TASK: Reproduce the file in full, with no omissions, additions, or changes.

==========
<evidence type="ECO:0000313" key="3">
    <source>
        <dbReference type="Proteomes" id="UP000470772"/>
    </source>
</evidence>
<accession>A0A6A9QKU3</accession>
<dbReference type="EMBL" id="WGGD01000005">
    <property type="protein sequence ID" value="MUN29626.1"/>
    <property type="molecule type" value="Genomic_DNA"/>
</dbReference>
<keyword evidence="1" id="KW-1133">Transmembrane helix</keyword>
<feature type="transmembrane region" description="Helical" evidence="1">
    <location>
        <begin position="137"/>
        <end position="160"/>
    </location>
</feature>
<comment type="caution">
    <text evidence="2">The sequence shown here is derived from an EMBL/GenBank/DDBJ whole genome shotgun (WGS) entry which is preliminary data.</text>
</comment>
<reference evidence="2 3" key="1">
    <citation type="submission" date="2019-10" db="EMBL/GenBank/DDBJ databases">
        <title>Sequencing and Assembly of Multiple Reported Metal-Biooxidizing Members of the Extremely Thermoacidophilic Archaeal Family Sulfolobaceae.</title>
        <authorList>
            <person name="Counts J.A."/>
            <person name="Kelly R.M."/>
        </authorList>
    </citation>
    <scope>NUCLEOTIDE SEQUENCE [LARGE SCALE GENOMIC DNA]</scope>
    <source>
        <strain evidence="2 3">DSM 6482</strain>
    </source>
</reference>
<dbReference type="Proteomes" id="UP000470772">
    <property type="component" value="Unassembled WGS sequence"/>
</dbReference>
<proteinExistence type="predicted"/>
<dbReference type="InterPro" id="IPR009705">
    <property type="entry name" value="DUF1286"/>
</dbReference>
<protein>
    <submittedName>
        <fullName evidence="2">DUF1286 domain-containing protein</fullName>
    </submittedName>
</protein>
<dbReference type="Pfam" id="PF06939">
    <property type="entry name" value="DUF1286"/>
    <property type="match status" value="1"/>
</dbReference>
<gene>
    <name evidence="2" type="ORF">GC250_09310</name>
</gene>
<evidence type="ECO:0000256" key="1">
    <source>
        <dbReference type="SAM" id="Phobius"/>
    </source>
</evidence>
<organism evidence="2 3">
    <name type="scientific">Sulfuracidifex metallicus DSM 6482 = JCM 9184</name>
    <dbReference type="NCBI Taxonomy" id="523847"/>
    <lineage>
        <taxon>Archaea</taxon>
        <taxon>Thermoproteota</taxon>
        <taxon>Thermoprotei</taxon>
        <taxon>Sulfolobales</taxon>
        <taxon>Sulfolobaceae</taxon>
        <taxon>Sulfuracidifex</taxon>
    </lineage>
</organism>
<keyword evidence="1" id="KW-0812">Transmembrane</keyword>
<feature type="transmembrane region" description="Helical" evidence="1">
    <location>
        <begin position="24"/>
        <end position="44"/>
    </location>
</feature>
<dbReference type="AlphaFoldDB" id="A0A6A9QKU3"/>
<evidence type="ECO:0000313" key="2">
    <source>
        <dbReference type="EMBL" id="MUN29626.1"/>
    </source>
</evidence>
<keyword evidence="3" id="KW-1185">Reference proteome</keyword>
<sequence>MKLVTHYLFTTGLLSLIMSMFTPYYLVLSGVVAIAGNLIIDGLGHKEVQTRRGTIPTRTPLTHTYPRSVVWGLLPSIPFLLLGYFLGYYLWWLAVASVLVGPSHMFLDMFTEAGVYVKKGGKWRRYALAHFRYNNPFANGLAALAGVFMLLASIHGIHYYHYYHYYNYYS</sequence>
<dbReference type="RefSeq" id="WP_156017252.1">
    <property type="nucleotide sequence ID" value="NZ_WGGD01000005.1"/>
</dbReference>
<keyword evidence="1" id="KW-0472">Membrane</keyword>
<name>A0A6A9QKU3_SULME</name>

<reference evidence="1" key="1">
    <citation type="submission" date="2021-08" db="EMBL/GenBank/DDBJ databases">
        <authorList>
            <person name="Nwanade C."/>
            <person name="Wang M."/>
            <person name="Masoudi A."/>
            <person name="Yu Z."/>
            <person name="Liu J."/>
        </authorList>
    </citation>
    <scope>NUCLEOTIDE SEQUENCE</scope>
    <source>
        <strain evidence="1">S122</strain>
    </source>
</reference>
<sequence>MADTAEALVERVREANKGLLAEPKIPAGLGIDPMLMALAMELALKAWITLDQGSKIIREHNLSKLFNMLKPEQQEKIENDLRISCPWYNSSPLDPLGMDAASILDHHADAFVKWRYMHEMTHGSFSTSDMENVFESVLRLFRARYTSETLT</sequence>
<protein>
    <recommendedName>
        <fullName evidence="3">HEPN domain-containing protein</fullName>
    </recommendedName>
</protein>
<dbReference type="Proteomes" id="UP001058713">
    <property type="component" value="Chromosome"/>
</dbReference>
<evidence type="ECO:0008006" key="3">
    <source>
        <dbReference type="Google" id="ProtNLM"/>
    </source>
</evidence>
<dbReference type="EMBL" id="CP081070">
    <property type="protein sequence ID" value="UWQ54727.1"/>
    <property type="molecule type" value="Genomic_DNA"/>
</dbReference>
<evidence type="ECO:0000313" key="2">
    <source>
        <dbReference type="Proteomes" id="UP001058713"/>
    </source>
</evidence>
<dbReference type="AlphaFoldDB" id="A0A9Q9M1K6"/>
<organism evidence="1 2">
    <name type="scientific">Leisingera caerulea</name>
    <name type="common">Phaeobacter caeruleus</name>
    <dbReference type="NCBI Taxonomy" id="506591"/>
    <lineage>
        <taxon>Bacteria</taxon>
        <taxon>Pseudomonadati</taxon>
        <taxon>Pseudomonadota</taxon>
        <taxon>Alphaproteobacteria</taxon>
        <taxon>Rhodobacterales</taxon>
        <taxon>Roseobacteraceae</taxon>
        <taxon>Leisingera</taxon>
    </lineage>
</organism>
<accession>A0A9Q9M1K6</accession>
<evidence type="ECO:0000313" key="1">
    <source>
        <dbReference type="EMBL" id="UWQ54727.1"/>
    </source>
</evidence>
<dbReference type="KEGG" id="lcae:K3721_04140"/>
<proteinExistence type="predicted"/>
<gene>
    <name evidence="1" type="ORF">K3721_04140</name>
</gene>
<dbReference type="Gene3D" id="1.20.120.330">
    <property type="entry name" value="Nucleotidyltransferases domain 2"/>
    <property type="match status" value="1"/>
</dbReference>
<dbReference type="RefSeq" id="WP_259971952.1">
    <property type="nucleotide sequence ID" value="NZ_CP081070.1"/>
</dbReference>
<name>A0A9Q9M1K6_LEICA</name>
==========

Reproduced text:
<evidence type="ECO:0000313" key="3">
    <source>
        <dbReference type="Proteomes" id="UP000470772"/>
    </source>
</evidence>
<accession>A0A6A9QKU3</accession>
<dbReference type="EMBL" id="WGGD01000005">
    <property type="protein sequence ID" value="MUN29626.1"/>
    <property type="molecule type" value="Genomic_DNA"/>
</dbReference>
<keyword evidence="1" id="KW-1133">Transmembrane helix</keyword>
<feature type="transmembrane region" description="Helical" evidence="1">
    <location>
        <begin position="137"/>
        <end position="160"/>
    </location>
</feature>
<comment type="caution">
    <text evidence="2">The sequence shown here is derived from an EMBL/GenBank/DDBJ whole genome shotgun (WGS) entry which is preliminary data.</text>
</comment>
<reference evidence="2 3" key="1">
    <citation type="submission" date="2019-10" db="EMBL/GenBank/DDBJ databases">
        <title>Sequencing and Assembly of Multiple Reported Metal-Biooxidizing Members of the Extremely Thermoacidophilic Archaeal Family Sulfolobaceae.</title>
        <authorList>
            <person name="Counts J.A."/>
            <person name="Kelly R.M."/>
        </authorList>
    </citation>
    <scope>NUCLEOTIDE SEQUENCE [LARGE SCALE GENOMIC DNA]</scope>
    <source>
        <strain evidence="2 3">DSM 6482</strain>
    </source>
</reference>
<dbReference type="Proteomes" id="UP000470772">
    <property type="component" value="Unassembled WGS sequence"/>
</dbReference>
<proteinExistence type="predicted"/>
<dbReference type="InterPro" id="IPR009705">
    <property type="entry name" value="DUF1286"/>
</dbReference>
<protein>
    <submittedName>
        <fullName evidence="2">DUF1286 domain-containing protein</fullName>
    </submittedName>
</protein>
<dbReference type="Pfam" id="PF06939">
    <property type="entry name" value="DUF1286"/>
    <property type="match status" value="1"/>
</dbReference>
<gene>
    <name evidence="2" type="ORF">GC250_09310</name>
</gene>
<evidence type="ECO:0000256" key="1">
    <source>
        <dbReference type="SAM" id="Phobius"/>
    </source>
</evidence>
<organism evidence="2 3">
    <name type="scientific">Sulfuracidifex metallicus DSM 6482 = JCM 9184</name>
    <dbReference type="NCBI Taxonomy" id="523847"/>
    <lineage>
        <taxon>Archaea</taxon>
        <taxon>Thermoproteota</taxon>
        <taxon>Thermoprotei</taxon>
        <taxon>Sulfolobales</taxon>
        <taxon>Sulfolobaceae</taxon>
        <taxon>Sulfuracidifex</taxon>
    </lineage>
</organism>
<keyword evidence="1" id="KW-0812">Transmembrane</keyword>
<feature type="transmembrane region" description="Helical" evidence="1">
    <location>
        <begin position="24"/>
        <end position="44"/>
    </location>
</feature>
<dbReference type="AlphaFoldDB" id="A0A6A9QKU3"/>
<evidence type="ECO:0000313" key="2">
    <source>
        <dbReference type="EMBL" id="MUN29626.1"/>
    </source>
</evidence>
<keyword evidence="3" id="KW-1185">Reference proteome</keyword>
<sequence>MKLVTHYLFTTGLLSLIMSMFTPYYLVLSGVVAIAGNLIIDGLGHKEVQTRRGTIPTRTPLTHTYPRSVVWGLLPSIPFLLLGYFLGYYLWWLAVASVLVGPSHMFLDMFTEAGVYVKKGGKWRRYALAHFRYNNPFANGLAALAGVFMLLASIHGIHYYHYYHYYNYYS</sequence>
<dbReference type="RefSeq" id="WP_156017252.1">
    <property type="nucleotide sequence ID" value="NZ_WGGD01000005.1"/>
</dbReference>
<keyword evidence="1" id="KW-0472">Membrane</keyword>
<name>A0A6A9QKU3_SULME</name>

<reference evidence="1" key="1">
    <citation type="submission" date="2021-08" db="EMBL/GenBank/DDBJ databases">
        <authorList>
            <person name="Nwanade C."/>
            <person name="Wang M."/>
            <person name="Masoudi A."/>
            <person name="Yu Z."/>
            <person name="Liu J."/>
        </authorList>
    </citation>
    <scope>NUCLEOTIDE SEQUENCE</scope>
    <source>
        <strain evidence="1">S122</strain>
    </source>
</reference>
<sequence>MADTAEALVERVREANKGLLAEPKIPAGLGIDPMLMALAMELALKAWITLDQGSKIIREHNLSKLFNMLKPEQQEKIENDLRISCPWYNSSPLDPLGMDAASILDHHADAFVKWRYMHEMTHGSFSTSDMENVFESVLRLFRARYTSETLT</sequence>
<protein>
    <recommendedName>
        <fullName evidence="3">HEPN domain-containing protein</fullName>
    </recommendedName>
</protein>
<dbReference type="Proteomes" id="UP001058713">
    <property type="component" value="Chromosome"/>
</dbReference>
<evidence type="ECO:0008006" key="3">
    <source>
        <dbReference type="Google" id="ProtNLM"/>
    </source>
</evidence>
<dbReference type="EMBL" id="CP081070">
    <property type="protein sequence ID" value="UWQ54727.1"/>
    <property type="molecule type" value="Genomic_DNA"/>
</dbReference>
<evidence type="ECO:0000313" key="2">
    <source>
        <dbReference type="Proteomes" id="UP001058713"/>
    </source>
</evidence>
<dbReference type="AlphaFoldDB" id="A0A9Q9M1K6"/>
<organism evidence="1 2">
    <name type="scientific">Leisingera caerulea</name>
    <name type="common">Phaeobacter caeruleus</name>
    <dbReference type="NCBI Taxonomy" id="506591"/>
    <lineage>
        <taxon>Bacteria</taxon>
        <taxon>Pseudomonadati</taxon>
        <taxon>Pseudomonadota</taxon>
        <taxon>Alphaproteobacteria</taxon>
        <taxon>Rhodobacterales</taxon>
        <taxon>Roseobacteraceae</taxon>
        <taxon>Leisingera</taxon>
    </lineage>
</organism>
<accession>A0A9Q9M1K6</accession>
<evidence type="ECO:0000313" key="1">
    <source>
        <dbReference type="EMBL" id="UWQ54727.1"/>
    </source>
</evidence>
<dbReference type="KEGG" id="lcae:K3721_04140"/>
<proteinExistence type="predicted"/>
<gene>
    <name evidence="1" type="ORF">K3721_04140</name>
</gene>
<dbReference type="Gene3D" id="1.20.120.330">
    <property type="entry name" value="Nucleotidyltransferases domain 2"/>
    <property type="match status" value="1"/>
</dbReference>
<dbReference type="RefSeq" id="WP_259971952.1">
    <property type="nucleotide sequence ID" value="NZ_CP081070.1"/>
</dbReference>
<name>A0A9Q9M1K6_LEICA</name>